Former Georgia Tech cornerback D.J. White has given NFL scouts plenty of material to judge him, having started 44 games over the course of his Yellow Jackets career. The combination of experience, playmaking and athletic ability has earned him standing as a solid prospect for the NFL draft, which takes place April 28-30 next week.
And the guy can dress.
White wore suits to visits to the Pittsburgh Steelers’ and Indianapolis Colts’ headquarters, as befits a holder of a business administration degree from Tech.
“I went all out with it,” White said.
White said he bought the suits from H&M for the specific purpose of pre-draft visits.
“I try to present myself in a business fashion, because it is an interview,” he said.
It made an impression on Steelers coach Mike Tomlin, who told White that he appreciated people dressing up. White said that on the Pittsburgh visit, he was the only one of the handful of prospects there that day who went with the business look. There was one other player in a suit (out of four) in Indianapolis.
“I think one of the guys, I won’t mention names, was like, Man, that suit is fresh,” White said. “He was asking me questions about it. I think they didn’t come at me the wrong way, but it was an ‘O.K., I see what you’re doing’ type deal.”
Not only that, but White wore a yellow shirt with a plaid yellow and black tie to Pittsburgh and a navy tie with a white and navy checked shirt to Indianapolis. White insisted it was a coincidence. He said that his girlfriend, who he said is not much of a football fan and didn't know the teams' colors, picked the ensembles.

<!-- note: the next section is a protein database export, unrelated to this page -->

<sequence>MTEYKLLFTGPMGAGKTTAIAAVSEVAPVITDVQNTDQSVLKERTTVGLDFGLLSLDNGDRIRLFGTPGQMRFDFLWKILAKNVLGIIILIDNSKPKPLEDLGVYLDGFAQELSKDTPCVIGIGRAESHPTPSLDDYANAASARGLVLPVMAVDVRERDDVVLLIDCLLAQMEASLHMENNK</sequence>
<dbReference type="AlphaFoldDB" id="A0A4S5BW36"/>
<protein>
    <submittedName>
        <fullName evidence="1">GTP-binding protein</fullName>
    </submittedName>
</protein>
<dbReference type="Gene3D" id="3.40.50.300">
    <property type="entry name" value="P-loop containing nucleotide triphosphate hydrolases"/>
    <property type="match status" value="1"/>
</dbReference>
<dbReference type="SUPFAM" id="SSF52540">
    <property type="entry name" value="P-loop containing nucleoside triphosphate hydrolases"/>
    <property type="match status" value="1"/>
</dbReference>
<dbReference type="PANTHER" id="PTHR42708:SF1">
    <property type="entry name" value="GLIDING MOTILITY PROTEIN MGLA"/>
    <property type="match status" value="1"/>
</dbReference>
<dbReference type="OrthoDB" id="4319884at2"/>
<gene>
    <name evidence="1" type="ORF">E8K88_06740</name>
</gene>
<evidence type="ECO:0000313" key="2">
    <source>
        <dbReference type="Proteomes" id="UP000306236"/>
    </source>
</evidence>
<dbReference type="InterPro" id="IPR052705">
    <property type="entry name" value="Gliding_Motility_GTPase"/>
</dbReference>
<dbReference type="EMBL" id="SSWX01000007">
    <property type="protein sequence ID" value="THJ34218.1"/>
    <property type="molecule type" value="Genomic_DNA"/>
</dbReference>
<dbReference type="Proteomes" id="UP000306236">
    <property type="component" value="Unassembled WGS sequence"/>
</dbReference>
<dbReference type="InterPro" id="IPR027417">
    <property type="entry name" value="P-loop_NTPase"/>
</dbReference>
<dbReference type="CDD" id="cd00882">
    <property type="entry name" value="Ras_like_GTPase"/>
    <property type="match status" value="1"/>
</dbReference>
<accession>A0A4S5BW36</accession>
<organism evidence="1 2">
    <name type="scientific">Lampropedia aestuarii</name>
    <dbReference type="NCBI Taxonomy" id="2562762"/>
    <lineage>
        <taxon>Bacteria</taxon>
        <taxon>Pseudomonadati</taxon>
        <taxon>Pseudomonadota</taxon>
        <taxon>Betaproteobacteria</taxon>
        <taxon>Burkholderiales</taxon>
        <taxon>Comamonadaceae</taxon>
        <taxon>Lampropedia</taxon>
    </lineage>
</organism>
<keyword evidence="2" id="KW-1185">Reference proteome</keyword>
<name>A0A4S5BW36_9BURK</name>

As for the actual visits, in which White met with coaches, assistants and executives, he was suitably impressed. He said that Tomlin came across as genuine and people-oriented and that Pittsburgh is “a high-class organization, top to bottom.”
White said he has a lot of respect for Colts coach Chuck Pagano, whose battle with leukemia has been well-documented, and that Pagano told him that he liked what he saw of White on film.
“So I got a good vibe from him, as well,” White said.
White said both teams tried to find out from White what he thought made him stick out as a player and how he could contribute.
“For me, I told them my playmaking ability,” he said. “I told them at Georgia Tech, I was fortunate enough to make a lot of plays that were pivotal in critical moments of the game, and game-changing plays. That kind of was my selling point to the teams.”
What a pre-draft visit means is difficult to ascertain, but each team is permitted 30, so it presumably carries some sort of value.
Worth noting – the Colts sent defensive backs coach Greg Williams to Tech’s pro day, after which he and White went back to team offices to watch game video together and had White explain Tech’s coverages to him. It’s either a rather intensive smokescreen on a player who figures to go in the mid-to-late rounds or perhaps there’s actual interest.
“The draft process is crazy, but I guess it does show a lot of interest,” White said.
In the meantime, White has continued to work out with combine trainer Chip Smith in Norcross and at Tech, staying sharp with position drills and keeping his cardiovascular level up.
White said his agent, Tony Paige, has told him that he’s heard White could go anywhere from rounds 4 to 7. CBS Sports rates him as the No. 21 cornerback prospect in the draft.
“At this point, all the major stuff is over with,” he said. “Now it’s just the waiting process.”